Divinity: Original Sin II
Rolling D20s and killing Goblins in Game Master mode
PC, PS4, Xbox One
Divinity: Original Sin 2 defies being pigeon-holed. It’s a cooperative, storydriven adventure where you can craft your own origin and watch as the world reacts to it. Get into a fight and it becomes a tactical, turn-based RPG where abilities and magic can be combined with the environment. It’s elaborate, and systemic, and you can play as a giant lizard who talks to animals. And now it’s a platform for creating digital tabletop adventures with you as the Game Master in a new mode exclusive, for the time being at least, to the PC version of the game. “Game Master mode is a tool to control the game and pretty much every aspect of what you’re doing,” Larian Studios founder Swen Vincke tells us. Think of it like a massive toy box packed full of maps, monsters and magical artefacts that can be woven together to create tabletop RPG campaigns.
The mode is something you can dive right into with very little experience. Imagination and the ability to spin a yarn are more important than any other skills. Select a campaign map, pop pins in it to denote important locations, add some flavour text and you’ve already got a good foundation. From there it’s a matter of picking out areas – forests, tombs, inns – that can be filled with objects and characters, and then linking them together with customisable vignettes.
Simplicity and accessibility seem to be key. “Very early on we made the decision that we weren’t going to put any scripting in it because I think that’s a mistake that others have made in the past,” Vincke says. “You can’t script a campaign and adapt it to anything players come up with. So we gave Game Masters storytelling tools.”
Instead of relying on scripts, GMs have complete control over their campaigns, changing or adding to them on the fly. NPCs can be possessed, players teleported, and objects dropped in at any time. To move the story forward, new vignettes can be put together with Choose Your Own Adventure options while players fight Goblins, or whole new areas can be prepared while the party explores an abandoned mine.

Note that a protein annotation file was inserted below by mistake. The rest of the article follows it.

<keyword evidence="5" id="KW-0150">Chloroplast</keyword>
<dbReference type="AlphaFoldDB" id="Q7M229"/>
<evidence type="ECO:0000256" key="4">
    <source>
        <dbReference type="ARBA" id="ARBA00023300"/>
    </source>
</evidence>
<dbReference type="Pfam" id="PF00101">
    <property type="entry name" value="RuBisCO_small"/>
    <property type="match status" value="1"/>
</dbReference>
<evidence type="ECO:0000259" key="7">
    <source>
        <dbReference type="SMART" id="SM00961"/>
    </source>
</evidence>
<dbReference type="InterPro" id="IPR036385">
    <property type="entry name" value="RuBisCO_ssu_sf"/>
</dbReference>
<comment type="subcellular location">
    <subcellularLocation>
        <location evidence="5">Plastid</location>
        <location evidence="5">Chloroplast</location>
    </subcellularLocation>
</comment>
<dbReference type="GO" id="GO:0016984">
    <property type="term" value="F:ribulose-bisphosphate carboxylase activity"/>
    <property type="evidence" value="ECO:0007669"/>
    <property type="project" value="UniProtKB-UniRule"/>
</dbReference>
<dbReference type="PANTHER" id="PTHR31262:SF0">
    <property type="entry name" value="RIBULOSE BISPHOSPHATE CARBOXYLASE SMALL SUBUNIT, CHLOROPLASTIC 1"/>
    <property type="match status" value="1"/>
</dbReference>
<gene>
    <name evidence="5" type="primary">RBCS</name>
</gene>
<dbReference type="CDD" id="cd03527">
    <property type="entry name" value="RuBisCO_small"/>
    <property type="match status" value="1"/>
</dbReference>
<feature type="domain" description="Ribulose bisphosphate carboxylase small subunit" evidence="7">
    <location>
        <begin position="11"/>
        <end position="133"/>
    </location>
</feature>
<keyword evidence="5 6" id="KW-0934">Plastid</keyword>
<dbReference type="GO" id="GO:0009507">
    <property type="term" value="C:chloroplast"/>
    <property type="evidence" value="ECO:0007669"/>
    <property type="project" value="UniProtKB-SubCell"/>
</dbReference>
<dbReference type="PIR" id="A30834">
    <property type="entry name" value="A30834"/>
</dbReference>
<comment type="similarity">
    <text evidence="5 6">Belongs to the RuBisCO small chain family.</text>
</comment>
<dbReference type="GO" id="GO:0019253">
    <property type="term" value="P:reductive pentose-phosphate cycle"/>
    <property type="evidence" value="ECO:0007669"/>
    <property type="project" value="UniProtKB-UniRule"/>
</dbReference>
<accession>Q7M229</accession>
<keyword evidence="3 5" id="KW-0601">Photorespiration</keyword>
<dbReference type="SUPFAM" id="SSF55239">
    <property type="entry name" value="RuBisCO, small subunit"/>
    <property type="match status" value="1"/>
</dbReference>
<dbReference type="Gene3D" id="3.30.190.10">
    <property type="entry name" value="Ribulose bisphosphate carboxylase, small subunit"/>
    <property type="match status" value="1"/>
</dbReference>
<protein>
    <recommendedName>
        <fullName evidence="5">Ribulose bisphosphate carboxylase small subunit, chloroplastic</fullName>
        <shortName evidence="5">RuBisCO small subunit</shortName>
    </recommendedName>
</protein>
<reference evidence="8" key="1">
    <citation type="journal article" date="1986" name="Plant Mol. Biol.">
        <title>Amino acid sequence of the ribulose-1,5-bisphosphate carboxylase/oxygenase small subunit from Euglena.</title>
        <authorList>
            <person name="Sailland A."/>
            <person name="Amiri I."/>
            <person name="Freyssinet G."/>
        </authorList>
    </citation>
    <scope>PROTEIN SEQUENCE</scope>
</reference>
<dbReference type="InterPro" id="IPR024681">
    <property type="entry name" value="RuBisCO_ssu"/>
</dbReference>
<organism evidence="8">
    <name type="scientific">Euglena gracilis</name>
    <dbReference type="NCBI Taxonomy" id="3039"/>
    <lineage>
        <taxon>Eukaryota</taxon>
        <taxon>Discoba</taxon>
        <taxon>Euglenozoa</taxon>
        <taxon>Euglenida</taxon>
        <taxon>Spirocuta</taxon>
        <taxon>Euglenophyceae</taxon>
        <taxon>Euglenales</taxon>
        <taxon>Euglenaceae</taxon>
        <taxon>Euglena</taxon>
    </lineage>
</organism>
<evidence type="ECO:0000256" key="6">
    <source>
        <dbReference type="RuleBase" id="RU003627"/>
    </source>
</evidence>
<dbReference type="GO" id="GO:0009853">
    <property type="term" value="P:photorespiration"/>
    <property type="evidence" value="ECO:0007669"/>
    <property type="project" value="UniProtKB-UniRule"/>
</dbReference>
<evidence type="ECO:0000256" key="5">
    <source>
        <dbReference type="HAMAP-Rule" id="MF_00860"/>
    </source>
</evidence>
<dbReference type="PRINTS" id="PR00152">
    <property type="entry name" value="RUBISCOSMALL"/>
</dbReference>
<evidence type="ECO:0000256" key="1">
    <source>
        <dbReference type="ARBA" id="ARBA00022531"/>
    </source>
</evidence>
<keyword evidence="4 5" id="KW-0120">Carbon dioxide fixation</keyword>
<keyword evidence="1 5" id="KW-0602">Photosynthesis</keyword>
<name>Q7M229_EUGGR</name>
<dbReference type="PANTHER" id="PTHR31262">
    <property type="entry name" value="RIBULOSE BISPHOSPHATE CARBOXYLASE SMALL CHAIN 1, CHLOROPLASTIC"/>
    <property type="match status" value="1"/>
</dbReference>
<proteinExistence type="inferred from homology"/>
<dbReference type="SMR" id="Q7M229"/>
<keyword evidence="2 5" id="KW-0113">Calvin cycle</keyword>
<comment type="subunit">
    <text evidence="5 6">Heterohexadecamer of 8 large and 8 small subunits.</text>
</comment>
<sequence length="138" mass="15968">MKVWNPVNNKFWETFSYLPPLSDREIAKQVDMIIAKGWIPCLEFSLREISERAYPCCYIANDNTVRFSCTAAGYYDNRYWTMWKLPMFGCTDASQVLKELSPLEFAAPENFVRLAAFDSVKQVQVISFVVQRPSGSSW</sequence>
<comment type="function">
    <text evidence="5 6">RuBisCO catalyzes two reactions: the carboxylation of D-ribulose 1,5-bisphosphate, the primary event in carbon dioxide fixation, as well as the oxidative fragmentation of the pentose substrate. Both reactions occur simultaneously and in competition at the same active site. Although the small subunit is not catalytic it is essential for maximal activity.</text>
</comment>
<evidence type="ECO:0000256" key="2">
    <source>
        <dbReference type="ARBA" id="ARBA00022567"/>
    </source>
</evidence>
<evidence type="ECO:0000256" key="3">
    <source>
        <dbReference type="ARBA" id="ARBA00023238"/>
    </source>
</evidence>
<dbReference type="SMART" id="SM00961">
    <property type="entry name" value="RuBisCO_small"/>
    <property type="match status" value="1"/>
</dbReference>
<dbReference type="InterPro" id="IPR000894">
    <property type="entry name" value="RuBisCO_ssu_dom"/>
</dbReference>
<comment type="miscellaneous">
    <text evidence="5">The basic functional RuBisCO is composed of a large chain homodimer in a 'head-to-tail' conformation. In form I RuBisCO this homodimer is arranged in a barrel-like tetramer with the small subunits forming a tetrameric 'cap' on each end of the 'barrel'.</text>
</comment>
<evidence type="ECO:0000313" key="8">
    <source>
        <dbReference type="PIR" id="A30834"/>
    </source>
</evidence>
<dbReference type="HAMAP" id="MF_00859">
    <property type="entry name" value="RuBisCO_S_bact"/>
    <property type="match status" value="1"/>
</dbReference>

GMs can pause the game at any time, as well, to assist with their creative endeavours. “Pausing is a tool we gave to the Game Master to stay in control,” Vincke tells us. “One of the biggest challenges we had was to make sure the GM is in full control because the moment they lose it, it’s all over for them.”
So when our party decides that we wanted to fling an oil barrel down a well and then drop a flaming Goblin on top of it, Vincke briefly pauses the action so he can make a few changes to the dungeon beneath us, adding smoke and fire, hiding our movements from the beasts dwelling inside the cavernous den. All of this could have gone badly if we’d rolled poorly, which we often do. Our rogue sets fire to a whole forest by stepping on a trap thanks to a critical failure. Curse that D20.
As well as being storytellers, GMs can also play the role of adversary, conjuring up tricky combat encounters and taking direct control of the party’s enemies instead of leaving it up to the AI. We watch with dismay as Vincke, chuckling to himself, crafts an arena out of two colliding ships in a storm. He makes a group of mercenaries, picking their magical abilities, and then coats the ships in oil so that one spark will set everything aflame. It doesn’t take long for the whole place to start looking a lot like Hell. Thankfully, his sense of fair play takes over, and after a couple of rounds he puts out the fires, reasoning that the heavy rain will be able to douse them.
It’s moments like this that capture the spirit of tabletop RPGs – the idea that it’s not merely about having the tools to destroy players, but also having the tools to create interesting and fun scenarios that feel properly reactive. And it’s also handy to be able to turn a particularly cheeky player (we’re saying nothing) into a chicken.
While these campaigns are surprisingly easy to put together, and Vincke expects that players will design their own and then share them on the Steam Workshop, there are also plans for predefined campaigns. Even if you don’t have the time to craft your own epic adventures, you’ll still be able to experience Game Master mode. And judging by what Larian has shown off so far, you’ll definitely want to do so.
“One of the biggest challenges we had was to make sure the GM is in full control”
Giant spiders, green oozes and angry goatmen – the staples of any good Game Master’s arsenal
ABOVE Make your own maps, import them from your favourite games or just use Larian’s – there are plenty
Game Masters can take full control of enemies in a battle, or just let the AI handle it while they pop out to make a cup of tea
TOP LEFT Conversations with NPCs can play out with the Game Master winging it, putting on silly voices on the fly.
ABOVE Rolling a critical failure can have fatal, often explosive, consequences. Never trust your D20s
LEFT Prepared Game Masters can create vignettes for conversations or scene introductions with custom art and dialogue choices